New Delhi/IBNS: After the successful soft-landing of India’s lunar mission Chandrayaan-3 on the South Polar region of the Moon on Wednesday, the Indian Space Research Organisation (ISRO) is now eyeing to study the Sun.
The Aditya-L1, India’s first space observatory for solar research, is getting ready for launch in Sriharikota, and the ISRO is expected to make an announcement on the same next week.
The launch is expected to take place in the first week of September, with the space agency targetting a September 2 launch.
Aditya-L1 spacecraft has been designed to provide remote observations of the solar corona and study the solar atmosphere.
The spacecraft will extensively study the solar winds, which can cause disturbance on Earth and are commonly seen as “auroras”.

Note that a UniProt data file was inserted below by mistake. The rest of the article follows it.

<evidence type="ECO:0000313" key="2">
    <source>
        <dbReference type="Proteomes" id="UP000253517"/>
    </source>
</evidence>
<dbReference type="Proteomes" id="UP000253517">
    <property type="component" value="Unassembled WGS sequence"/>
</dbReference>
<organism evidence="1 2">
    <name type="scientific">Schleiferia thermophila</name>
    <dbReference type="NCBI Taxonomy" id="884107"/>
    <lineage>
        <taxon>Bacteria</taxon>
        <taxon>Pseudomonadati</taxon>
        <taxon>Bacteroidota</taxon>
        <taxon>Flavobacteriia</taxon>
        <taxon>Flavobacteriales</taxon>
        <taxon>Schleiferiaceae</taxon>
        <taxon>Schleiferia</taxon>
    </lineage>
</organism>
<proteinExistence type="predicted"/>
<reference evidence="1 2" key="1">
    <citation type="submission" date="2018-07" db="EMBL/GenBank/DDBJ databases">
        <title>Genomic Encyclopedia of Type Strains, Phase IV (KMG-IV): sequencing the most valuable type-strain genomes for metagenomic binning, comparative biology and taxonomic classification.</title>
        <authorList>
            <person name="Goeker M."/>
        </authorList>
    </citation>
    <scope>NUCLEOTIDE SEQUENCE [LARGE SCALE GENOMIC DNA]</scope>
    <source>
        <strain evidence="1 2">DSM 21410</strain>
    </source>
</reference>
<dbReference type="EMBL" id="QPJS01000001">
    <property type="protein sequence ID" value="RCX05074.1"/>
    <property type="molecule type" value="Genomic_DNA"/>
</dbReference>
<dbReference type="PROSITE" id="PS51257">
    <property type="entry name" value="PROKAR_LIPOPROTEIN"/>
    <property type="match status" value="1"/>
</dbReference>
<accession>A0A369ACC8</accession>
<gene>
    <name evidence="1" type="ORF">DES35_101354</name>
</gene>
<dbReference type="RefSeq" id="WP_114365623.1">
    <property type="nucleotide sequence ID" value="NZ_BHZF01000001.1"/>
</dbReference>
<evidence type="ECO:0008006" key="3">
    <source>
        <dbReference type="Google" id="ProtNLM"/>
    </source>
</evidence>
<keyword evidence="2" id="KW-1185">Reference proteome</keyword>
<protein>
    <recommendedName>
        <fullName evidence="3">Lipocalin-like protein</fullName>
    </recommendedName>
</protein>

In the long term, the objective of the mission is to use the data from the same to help better understand the Sun’s impact on Earth’s climate patterns.
ISRO has said, “The spacecraft shall be placed in a halo orbit around the Lagrange point 1 (L1) of the Sun-Earth system, which is about 1.5 million km from the Earth. A satellite placed in the halo orbit around the L1 point has the major advantage of continuously viewing the Sun without any occultation/eclipses. This will provide a greater advantage of observing the solar activities and its effect on space weather in real time.”
Aditya-L1 has been built at nearly half the cost of Chandrayaan-3, reports said.
The success of Chandrayaan-3 has made India the fourth country to master the technology of soft landing on the lunar surface after the US, China, and the erstwhile Soviet Union.